Wouldn't it be cool if they modified the combine to incorporate some of the measurements they do in the Sports Science show? They seem to be more indicative to how someone's skills will translate onto the field.
Going over the numbers, it looks like Hemmingway was faster than Cunningham and McNutt.
should move up with those numbers.GO BLUE!!!
Sounds like he really put in the work to prepare. Good for him; he's a great kid who deserves the highest levels of success.
Great for Junior, you have to feel good for the guy especially after the speech he gave when he won the MVP for the Sugar Bowl. I think it's fitting that Jr wore the number of the first Michigan legend Desmond Howard. Junior may not have won a Heisman, but he did great things for the team. He deserves all the successes he will have in the NFL.
Hemingway is a big and explosive senior who has started regularly for three years, catching balls from Denard Robinson at Michigan. Hemingway is a big-framed guy who is an athlete and will do everything in his control to go up and make plays on the ball. He is thick and an effective run blocker; reliable in all facets of his game.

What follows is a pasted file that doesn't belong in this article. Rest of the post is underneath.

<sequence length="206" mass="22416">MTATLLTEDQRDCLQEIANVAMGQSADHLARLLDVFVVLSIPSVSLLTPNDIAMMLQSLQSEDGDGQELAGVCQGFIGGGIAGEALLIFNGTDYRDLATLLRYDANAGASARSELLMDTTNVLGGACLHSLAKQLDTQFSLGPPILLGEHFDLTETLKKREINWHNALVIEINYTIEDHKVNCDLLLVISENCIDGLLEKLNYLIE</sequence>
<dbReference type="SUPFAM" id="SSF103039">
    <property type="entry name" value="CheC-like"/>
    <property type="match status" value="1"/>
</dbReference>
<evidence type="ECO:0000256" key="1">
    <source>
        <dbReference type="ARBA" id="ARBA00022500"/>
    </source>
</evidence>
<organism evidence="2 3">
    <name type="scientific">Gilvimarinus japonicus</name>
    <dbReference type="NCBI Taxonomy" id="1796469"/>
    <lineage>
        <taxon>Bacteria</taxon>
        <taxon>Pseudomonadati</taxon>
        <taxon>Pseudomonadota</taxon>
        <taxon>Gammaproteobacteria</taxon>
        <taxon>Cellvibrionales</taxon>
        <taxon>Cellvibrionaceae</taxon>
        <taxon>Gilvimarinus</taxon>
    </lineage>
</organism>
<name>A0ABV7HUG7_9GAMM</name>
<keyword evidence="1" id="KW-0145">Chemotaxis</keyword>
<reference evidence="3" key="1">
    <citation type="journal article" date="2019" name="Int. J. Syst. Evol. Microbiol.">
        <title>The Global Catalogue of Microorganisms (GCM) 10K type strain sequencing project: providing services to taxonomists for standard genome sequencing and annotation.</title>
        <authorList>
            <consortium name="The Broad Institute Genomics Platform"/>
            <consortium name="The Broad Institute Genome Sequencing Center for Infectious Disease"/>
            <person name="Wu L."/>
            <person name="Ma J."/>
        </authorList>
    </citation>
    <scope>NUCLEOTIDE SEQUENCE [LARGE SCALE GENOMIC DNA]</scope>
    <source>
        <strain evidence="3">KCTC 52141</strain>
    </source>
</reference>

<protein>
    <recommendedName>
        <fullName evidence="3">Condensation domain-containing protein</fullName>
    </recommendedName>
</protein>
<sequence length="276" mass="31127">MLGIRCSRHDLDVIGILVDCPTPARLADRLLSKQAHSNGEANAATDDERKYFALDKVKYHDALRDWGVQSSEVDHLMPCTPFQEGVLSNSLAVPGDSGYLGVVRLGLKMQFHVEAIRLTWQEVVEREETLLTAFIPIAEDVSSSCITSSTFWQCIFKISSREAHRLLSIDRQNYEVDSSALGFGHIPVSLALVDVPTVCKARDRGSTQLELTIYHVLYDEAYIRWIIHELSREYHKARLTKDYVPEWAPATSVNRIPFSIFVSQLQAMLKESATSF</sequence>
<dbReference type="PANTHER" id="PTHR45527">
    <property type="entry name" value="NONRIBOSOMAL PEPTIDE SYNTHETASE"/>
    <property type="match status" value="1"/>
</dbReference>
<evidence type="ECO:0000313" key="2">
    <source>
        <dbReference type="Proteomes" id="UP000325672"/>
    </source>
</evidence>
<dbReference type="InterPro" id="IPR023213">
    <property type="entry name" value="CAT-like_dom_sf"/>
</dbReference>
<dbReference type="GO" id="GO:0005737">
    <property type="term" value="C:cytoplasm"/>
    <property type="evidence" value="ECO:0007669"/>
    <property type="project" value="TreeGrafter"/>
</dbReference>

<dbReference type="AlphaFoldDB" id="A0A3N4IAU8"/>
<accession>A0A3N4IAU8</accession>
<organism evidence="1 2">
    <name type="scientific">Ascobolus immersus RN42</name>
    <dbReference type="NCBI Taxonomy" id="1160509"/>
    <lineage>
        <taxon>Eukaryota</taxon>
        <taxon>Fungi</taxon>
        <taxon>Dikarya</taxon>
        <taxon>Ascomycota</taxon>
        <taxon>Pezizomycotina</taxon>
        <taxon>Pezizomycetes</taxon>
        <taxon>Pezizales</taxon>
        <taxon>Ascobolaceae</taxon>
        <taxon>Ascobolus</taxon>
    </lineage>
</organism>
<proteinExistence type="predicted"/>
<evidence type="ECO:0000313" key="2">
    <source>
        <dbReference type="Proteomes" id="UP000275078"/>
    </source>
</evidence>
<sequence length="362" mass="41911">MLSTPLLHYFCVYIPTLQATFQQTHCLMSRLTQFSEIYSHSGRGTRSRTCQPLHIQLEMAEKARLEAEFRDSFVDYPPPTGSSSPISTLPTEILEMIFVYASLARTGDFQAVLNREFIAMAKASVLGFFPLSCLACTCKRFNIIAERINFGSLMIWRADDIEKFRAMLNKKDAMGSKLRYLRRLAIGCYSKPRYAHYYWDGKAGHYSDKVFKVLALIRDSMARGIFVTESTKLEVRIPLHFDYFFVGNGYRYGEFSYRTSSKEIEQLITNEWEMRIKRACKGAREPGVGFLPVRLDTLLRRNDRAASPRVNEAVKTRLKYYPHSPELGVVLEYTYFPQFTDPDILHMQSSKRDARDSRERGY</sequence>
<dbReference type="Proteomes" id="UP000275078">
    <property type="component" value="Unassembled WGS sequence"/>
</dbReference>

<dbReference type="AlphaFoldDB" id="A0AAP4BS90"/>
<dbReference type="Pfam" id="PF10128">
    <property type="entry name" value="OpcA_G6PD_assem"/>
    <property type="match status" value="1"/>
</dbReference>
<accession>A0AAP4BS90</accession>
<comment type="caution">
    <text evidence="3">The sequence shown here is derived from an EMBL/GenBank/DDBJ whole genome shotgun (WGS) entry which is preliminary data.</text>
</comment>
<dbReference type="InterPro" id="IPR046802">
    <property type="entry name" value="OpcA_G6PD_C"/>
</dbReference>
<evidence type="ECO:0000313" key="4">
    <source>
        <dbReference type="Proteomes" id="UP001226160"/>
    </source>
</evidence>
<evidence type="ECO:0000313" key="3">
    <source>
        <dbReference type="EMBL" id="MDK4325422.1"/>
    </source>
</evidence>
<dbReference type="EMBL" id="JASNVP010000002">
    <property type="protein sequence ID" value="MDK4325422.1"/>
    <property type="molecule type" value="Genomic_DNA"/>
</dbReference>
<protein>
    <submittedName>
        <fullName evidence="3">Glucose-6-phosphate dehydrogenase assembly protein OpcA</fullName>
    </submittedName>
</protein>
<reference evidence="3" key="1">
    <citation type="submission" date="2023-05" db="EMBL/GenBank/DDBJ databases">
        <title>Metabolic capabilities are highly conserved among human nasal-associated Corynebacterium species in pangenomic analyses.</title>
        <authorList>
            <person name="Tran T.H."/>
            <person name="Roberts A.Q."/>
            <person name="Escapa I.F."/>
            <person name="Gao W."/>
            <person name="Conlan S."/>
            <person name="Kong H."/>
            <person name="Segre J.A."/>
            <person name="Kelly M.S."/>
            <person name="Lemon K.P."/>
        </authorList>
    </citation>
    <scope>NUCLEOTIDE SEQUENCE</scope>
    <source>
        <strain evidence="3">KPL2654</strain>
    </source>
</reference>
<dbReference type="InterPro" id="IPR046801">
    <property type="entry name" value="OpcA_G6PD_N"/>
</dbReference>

STRENGTHS Hemingway is a talented receiver who might have been hindered throughout his career by not playing with a natural quarterback in Denard Robinson. Playing with him, Hemingway has developed a good field awareness and will be as ready as any rookie to make plays that happen during broken-down opportunities when the quarterback is scrambling. He knows how to exploit defenses and find open holes in the zone, which he did a lot at Michigan. He is reliable to catch the ball in a crowd and is also a threat deep. A very good athlete when the ball is in the air.
Hemingway is a slow mover off the line and can get jammed up at times. He is a decent route runner but hasn't run many pro-style routes while working in Michigan's offense. He is not a very quick-twitched player and lacks speed variance and explosion in his routes.